On Monday, about 3 PM, you may have noticed a breeze rushing across the city, it was one mighty exhale as 100,000 or so school employees breathed a sigh of relief, they survived another year.
Budget cuts and threats of layoffs, school closings, a new teacher evaluation plan, charter schools and rubber rooms, test prep, endless test prep, teacher data reports, quality reviews and progress reports, and, oh yes, those smiling faces eager to learn.
The carpenter turned teacher turned union president loves striding before the thousand member delegate assembly and engaging in a “conversation.” For teachers, he is one of them, unlike his predecessors, Weingarten and Feldman, he spent years as a classroom teacher. He has both challenged the chancellor every chance he gets, and won the closing school lawsuit. He melded together a strong alliance of dozens of community-based organizations, including the NAACP, to battle the deprecations of the Klein assault on public schools.
Two stops north on the # 6 a self-made billionaire media mogul and mayor runs the city. Aloof, sharp-edged, the other Michael plainly does not suffer fools gladly. He manipulates the City Council, disdains local politics, and runs the city as the CEO that he is.
Somehow the two Michaels gained a mutual respect.
Last week they journeyed to Albany to lobby for a budget and traipsed down to Washington to fight for city funding.
The most effective thorn in the side of the union was the rubber room. It generated newspaper article after newspaper article, all blaming the union. The Klein administration loved rubber rooms, it allowed them to attack tenure. The mayor and the union president sat down and worked out a settlement, rubber rooms would disappear and with strict time limits teachers would no longer rot away awaiting hearings for months or years.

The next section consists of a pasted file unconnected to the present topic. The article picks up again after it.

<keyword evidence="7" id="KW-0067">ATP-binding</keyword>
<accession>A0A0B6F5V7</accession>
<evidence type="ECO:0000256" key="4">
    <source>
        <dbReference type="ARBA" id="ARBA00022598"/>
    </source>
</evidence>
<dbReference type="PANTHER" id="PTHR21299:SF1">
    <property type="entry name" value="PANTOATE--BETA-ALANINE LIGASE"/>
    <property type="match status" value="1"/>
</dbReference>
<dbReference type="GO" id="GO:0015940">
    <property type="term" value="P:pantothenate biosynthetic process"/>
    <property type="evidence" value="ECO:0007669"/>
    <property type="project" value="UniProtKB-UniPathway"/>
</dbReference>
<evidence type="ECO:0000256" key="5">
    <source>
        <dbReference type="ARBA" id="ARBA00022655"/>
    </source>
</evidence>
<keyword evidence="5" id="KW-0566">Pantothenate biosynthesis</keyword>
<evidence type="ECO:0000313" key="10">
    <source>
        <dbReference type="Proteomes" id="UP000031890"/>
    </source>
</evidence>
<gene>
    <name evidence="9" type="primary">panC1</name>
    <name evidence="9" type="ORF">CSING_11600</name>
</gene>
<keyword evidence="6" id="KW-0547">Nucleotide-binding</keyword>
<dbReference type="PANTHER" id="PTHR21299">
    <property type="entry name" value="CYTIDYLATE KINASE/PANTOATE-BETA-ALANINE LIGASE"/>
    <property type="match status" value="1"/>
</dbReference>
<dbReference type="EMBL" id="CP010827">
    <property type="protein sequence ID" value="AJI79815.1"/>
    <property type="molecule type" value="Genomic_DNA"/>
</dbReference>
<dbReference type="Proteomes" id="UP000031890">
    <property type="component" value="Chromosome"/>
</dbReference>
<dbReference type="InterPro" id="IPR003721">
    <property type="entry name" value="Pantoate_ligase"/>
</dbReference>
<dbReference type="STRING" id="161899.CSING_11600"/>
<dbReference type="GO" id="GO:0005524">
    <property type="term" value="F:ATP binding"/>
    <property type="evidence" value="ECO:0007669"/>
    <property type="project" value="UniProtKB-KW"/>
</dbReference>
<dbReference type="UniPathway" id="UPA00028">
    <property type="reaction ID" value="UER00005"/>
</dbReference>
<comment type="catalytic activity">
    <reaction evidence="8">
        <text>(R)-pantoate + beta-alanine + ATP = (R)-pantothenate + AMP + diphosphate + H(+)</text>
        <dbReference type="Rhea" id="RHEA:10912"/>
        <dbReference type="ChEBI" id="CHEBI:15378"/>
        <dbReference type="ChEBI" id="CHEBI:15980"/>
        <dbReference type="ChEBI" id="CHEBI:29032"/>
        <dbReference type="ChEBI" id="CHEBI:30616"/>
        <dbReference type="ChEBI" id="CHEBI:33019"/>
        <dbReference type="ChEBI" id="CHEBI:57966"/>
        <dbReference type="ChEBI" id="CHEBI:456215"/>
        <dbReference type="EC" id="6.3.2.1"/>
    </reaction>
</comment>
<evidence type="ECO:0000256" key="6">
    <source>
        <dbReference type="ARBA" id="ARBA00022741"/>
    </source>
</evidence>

As the chancellor was about to send out 4400 layoff notices the mayor swept aside the chancellor and canceled the notices.
A jointly agreed upon charter school bill that both raised the cap, created transparency and gave the Comptroller auditing power plus a sweeping change in teacher evaluation across the entire state.
The eleven schools in the just created transformation zone will “try out” the teacher evaluation plan a year early as well as a differentiated staffing plan that will allow cohorts of teachers to earn 15% and 30% above the scale.
Can a solution to the ATR pool be far behind?
From Boston to Los Angeles, from Chicago to Miami “persistently lowest achieving schools” are closing, drastic budget cuts and layoffs, attacks on seniority and tenure are commonplace. Unions and mayors clash.
Mulgrew and Bloomberg have a mature relationship, they’ve agreed to disagree and worked together when they can.
While teachers scatter with the winds (or, teach summer school!) the legislature continues to duel over a budget and a Teacher Jobs bill languishes in Congress.
The carpenter and the financier grapple with their vision of a school system, and, maybe, just maybe, they can agree enough to remove the 52 Broadway/Tweed guerilla assaults and begin to build toward a collaborative future.